Crate Train Your Puppy In 5 Easy Steps

Throughout my life I’ve learned how to potty train a puppy using various methods and have found the easiest way to potty train a dog or puppy is through crate training. As a Guide Dogs of America puppy raiser we are required to crate train our puppies. Lucky for me I successfully crated trained Linus 2 years before I received Stetson from Guide Dogs of America.

Many people have advised me that every dog is different when it comes to crate training. Some dogs will take to the crate very easily while others are a struggle. Unfortunately for me both Linus and Stetson were a struggle when it came to crate training. Just remember be consistent and persistent.

What Is A Crate?

A crate is a wire or molded plastic kennel that simulates a nest or den environment. A crate can become a puppy’s safe place, not to mention a house saver. When properly used, the crate becomes a security blanket, a place where the puppy can retreat to escape the household confusion and to feel secure. Never use the crate as a form of punishment! The dog crate should offer a positive, secure environment, a calming zone.

Stetson in His Crate

The crate can be effective in house-training. Confined to a crate, an unattended puppy cannot destroy or soil anything. Do not crate the puppy during the day for more than 3 hours (this is recommended when the puppy is very young…as he gets older he will be able to tolerate more time in his crate during the day).

Wire Vs. Molded Plastic

I’ve used both types of crates and believe that both work very well for crate training. I prefer the wire crates vs. the molded plastic mainly for a few reasons.

  1. Wire crates can fold up flat for easy transportation.
  2. Wire crates have better air circulation.
  3. The wire crate I purchased came with a divider. You can use the divider to make the crate smaller during the early puppy stages.

The wire crate I currently use is called Midwest Life Stages Fold & Carry Wire Mesh Dog Crate – 24″L. This is a very versatile crate and has worked crate for both Stetson and Linus.

How to Crate Train Your Puppy

Start crate training your puppy on its first night.

  1. Place the crate in your bedroom where the puppy can still see and hear what is going on.
  2. Put a blanket or towels in the crate for bedding. A pup will rarely soil the crate, however, if he does, try removing the bedding.
  3. A crate should not be too big, but large enough for the puppy to stand, stretch and turn around.
  4. When placing the puppy in the crate, use word “kennel” or “kennel up”.
  5. If he should happen to fall asleep somewhere else, pick him up and place him inside and quietly shut the door.

Do not hesitate to periodically use the crate, even while you are home. You may feed the puppy in his crate and give him some favorite toys, to keep the experience positive.

My Recommendations Through Experiences With My Dogs

A few other points I learned with my own dogs.

  • Consistency - Just as I always preach be consistent. Linus and Stetson cried and whined the first few weeks of crate training. I rarely got more than a few consecutive hours of sleep. After about 4 weeks Stetson stopped crying, whining, and howling and would walk into his crate when I gave the “kennel up” command. Linus was not as bad when sleeping in the bedroom, but when I’d leave him alone he’d bark non-stop hours on end. It took him a couple weeks to get used to his crate. Stick to it and BE CONSISTENT.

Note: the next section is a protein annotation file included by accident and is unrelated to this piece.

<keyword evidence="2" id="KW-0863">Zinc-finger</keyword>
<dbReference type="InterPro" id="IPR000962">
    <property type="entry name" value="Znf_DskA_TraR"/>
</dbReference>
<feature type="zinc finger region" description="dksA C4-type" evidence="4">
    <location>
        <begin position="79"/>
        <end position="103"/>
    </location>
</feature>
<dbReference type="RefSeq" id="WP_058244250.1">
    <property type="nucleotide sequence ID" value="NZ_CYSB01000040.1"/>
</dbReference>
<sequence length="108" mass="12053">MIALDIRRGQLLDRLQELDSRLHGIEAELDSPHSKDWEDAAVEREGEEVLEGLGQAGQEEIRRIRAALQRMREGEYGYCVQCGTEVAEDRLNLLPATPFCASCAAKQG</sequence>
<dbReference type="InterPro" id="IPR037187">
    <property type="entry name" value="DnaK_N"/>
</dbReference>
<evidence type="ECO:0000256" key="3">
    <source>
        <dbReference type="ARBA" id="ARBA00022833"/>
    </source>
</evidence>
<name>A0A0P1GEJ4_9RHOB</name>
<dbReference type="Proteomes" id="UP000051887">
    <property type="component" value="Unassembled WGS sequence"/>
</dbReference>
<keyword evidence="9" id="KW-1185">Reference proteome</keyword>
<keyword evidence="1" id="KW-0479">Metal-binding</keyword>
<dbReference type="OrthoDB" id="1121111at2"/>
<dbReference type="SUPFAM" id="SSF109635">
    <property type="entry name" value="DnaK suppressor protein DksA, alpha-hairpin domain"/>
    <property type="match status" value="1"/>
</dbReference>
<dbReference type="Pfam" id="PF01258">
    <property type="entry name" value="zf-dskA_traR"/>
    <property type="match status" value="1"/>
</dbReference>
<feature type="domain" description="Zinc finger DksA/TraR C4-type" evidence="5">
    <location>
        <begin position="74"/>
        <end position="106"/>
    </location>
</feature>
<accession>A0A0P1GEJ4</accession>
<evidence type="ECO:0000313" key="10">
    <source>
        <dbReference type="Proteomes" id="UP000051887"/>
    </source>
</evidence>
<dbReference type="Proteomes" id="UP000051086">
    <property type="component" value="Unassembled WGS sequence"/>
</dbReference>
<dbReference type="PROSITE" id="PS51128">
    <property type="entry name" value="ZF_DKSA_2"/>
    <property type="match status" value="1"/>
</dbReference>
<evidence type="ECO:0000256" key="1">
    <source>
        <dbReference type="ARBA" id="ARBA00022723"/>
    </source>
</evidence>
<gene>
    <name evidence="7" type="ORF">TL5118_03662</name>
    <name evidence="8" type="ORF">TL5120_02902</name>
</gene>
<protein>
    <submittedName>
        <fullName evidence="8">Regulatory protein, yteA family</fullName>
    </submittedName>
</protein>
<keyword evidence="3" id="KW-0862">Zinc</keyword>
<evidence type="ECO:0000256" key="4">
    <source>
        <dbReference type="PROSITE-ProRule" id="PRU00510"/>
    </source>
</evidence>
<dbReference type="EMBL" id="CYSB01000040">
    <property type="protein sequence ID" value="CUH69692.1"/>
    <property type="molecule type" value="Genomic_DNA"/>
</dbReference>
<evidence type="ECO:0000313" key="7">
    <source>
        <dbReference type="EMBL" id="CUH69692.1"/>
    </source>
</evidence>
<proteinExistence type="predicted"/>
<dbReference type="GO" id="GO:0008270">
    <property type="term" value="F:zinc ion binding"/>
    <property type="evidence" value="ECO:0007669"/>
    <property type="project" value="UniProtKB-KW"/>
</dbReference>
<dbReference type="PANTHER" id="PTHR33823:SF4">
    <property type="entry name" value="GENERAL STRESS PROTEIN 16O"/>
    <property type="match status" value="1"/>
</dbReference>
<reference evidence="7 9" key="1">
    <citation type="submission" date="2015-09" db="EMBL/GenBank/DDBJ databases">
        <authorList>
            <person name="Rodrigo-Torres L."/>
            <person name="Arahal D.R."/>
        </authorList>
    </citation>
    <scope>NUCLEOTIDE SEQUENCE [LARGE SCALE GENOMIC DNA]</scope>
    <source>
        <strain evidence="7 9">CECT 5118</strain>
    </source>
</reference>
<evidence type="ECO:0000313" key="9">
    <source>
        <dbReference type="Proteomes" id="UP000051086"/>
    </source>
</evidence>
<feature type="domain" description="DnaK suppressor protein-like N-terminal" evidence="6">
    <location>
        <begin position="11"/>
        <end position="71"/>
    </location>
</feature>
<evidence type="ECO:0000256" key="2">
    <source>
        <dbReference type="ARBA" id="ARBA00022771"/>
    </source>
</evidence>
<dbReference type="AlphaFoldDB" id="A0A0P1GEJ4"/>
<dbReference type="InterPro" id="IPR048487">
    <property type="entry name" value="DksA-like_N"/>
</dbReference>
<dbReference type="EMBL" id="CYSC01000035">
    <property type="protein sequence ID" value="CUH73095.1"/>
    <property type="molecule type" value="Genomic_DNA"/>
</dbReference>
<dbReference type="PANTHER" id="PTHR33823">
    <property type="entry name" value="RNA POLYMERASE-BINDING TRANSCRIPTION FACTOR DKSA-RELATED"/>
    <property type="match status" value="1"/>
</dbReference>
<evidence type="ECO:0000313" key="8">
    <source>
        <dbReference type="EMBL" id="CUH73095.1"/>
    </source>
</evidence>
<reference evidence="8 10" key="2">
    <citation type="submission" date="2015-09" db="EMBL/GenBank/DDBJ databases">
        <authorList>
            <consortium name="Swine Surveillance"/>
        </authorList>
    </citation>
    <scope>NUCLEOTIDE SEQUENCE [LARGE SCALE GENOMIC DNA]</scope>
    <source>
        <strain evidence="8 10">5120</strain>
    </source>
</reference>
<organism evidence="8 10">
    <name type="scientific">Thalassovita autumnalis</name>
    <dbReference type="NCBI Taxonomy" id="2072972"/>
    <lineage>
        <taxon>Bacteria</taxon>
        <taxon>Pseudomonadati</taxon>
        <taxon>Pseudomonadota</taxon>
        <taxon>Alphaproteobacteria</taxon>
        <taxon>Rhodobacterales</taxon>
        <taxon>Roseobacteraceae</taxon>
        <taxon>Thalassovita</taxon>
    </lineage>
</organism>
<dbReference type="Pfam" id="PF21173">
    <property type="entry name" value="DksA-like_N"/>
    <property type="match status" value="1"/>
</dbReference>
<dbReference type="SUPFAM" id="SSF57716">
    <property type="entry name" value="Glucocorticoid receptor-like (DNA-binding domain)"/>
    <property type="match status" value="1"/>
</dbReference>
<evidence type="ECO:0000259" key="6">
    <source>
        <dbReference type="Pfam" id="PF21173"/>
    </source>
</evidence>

• Talk to your dog - Linus was fine in his crate when I was in the room, but Stetson whined even if I was in the bed right next to him. I used two things with Stetson. First to get him to stop whining I’d say “SHHH”. Second, when he stopped whining I’d give him praise (as long as he remained quiet). This was my ritual to get him to sleep.
  • Remove bedding (sometimes) – Stetson liked chewing on his bedding when I was away. If your dog does the same then be sure and remove the bedding so he does not choke on it.
  • Remove his collar – I recommend you remove your dogs collar (regular and training). You dogs collar can get caught on the crate and he could get choked.
  • Crate Size – As mentioned in step 3 make sure your crate is not too big. If the crate is too big your puppy may potty on one side of the crate while he sleeps on the other side.

One final hint that I learned when Stetson was staying with a puppy sitter. Be sure not to collapse your wire crate and lay it flat on the ground. Stetson’s crate was flat on the ground when he heard someone at the front door. He ran to greet them and tried to run over the top of the collapsed wire crate. Unfortunately, one of Stetson’s claws got caught in the crate and tore part of the quick in his paw. It wasn’t too bad, but we still took Stetson to the vet to clean up his paw. Below is a picture of Linus and Stetson with his injured paw after his crate accident.

 

Linus, Stetson and his injured paw

Parts of this article are taken from my Guide Dogs of America Puppy Manual. For more information on Guide Dogs visit the Guide Dogs of America website.

Have you crate trained your dog? Have you had any problems with crate training? Let me know your thoughts in the comments area.

Crate training puppies is not always an easy step-by-step process.  Check out this link on 14 tips that might help you crate train your puppy: Crate training puppies.